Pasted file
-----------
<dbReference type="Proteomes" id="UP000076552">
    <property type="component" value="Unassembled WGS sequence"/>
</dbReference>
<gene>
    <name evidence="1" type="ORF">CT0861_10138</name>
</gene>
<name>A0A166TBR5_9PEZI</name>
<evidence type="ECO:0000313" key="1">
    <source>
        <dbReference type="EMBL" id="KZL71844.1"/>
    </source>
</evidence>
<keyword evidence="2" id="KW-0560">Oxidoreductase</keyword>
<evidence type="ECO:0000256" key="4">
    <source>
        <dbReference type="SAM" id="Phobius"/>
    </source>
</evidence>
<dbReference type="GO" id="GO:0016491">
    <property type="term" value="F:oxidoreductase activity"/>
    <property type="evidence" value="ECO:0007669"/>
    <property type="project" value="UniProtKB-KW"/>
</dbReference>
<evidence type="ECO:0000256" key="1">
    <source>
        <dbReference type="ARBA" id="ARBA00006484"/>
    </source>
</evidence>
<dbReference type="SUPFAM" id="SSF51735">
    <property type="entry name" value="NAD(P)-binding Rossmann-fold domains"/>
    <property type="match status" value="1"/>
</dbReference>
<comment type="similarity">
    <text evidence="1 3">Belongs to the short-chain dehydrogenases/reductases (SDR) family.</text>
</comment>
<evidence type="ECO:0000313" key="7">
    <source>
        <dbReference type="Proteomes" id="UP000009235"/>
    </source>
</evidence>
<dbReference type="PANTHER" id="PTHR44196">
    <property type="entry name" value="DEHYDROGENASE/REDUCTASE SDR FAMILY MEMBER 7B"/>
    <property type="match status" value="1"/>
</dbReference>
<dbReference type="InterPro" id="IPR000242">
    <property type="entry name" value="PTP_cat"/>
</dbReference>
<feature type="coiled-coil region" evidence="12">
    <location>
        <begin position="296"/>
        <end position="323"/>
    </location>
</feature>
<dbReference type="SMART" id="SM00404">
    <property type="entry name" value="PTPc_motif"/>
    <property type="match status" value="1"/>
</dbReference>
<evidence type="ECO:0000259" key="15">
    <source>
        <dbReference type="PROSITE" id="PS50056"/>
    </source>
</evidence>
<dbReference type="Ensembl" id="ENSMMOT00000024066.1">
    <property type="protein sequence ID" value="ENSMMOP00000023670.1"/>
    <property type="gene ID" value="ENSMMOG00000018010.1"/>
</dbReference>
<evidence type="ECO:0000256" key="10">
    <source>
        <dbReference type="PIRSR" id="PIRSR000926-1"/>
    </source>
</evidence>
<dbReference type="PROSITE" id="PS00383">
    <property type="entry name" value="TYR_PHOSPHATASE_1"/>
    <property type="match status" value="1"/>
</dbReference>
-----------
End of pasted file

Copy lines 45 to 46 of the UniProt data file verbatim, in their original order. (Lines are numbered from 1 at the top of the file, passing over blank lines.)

<dbReference type="InterPro" id="IPR000242">
    <property type="entry name" value="PTP_cat"/>